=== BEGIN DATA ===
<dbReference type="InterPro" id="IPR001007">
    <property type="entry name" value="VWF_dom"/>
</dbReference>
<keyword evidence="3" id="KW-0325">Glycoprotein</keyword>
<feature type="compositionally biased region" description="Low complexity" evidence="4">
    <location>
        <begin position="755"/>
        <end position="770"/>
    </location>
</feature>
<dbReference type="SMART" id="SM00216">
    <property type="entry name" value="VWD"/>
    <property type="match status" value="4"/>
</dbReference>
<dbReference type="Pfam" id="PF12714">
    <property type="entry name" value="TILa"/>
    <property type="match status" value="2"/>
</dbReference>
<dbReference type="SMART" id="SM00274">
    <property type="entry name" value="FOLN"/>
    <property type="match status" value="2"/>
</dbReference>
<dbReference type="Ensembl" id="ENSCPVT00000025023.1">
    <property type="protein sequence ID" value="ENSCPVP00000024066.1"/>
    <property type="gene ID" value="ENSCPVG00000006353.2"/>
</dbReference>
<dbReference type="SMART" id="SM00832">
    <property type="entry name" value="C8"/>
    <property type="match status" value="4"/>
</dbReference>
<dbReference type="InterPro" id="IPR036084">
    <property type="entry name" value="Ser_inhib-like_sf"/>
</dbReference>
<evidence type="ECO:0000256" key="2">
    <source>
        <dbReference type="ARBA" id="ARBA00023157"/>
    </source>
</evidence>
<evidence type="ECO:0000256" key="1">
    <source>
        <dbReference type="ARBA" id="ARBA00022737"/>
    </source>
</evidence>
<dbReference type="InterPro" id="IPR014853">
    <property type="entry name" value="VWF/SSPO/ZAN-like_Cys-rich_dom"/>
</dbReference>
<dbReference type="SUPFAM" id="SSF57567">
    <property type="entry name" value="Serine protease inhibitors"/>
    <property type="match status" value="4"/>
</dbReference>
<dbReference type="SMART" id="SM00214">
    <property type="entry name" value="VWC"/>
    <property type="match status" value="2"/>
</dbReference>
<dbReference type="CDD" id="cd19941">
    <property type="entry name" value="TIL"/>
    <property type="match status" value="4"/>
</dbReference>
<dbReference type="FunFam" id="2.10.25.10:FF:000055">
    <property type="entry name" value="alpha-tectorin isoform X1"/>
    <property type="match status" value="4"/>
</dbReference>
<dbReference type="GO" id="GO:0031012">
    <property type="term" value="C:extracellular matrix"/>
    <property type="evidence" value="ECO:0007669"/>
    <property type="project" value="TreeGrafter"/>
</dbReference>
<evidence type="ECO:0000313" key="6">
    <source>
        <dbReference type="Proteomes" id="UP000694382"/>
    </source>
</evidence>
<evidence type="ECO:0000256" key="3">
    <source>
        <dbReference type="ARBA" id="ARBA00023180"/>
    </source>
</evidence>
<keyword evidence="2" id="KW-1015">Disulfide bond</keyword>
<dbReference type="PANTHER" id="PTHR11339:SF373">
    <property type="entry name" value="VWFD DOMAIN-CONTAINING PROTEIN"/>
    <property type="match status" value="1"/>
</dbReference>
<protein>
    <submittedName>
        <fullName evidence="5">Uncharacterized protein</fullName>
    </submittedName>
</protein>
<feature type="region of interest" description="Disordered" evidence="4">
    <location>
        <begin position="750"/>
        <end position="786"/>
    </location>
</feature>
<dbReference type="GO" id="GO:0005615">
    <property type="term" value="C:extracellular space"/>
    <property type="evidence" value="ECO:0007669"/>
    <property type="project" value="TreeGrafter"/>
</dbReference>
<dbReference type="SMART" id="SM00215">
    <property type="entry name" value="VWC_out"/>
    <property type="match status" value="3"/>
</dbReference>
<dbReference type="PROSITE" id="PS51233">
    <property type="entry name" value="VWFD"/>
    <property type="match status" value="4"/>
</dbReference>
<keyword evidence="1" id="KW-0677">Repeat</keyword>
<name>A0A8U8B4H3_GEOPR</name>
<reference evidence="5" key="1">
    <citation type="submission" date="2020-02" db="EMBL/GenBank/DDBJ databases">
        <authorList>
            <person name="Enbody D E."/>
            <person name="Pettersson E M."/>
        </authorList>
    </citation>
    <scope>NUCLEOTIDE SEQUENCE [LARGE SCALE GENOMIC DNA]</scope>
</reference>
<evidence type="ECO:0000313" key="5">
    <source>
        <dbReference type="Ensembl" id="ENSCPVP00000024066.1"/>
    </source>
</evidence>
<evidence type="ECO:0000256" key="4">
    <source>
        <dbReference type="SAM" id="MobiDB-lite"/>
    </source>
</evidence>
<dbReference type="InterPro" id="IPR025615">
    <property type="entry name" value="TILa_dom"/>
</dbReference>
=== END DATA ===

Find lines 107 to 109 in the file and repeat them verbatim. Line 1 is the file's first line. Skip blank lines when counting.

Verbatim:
<keyword evidence="1" id="KW-0677">Repeat</keyword>
<name>A0A8U8B4H3_GEOPR</name>
<reference evidence="5" key="1">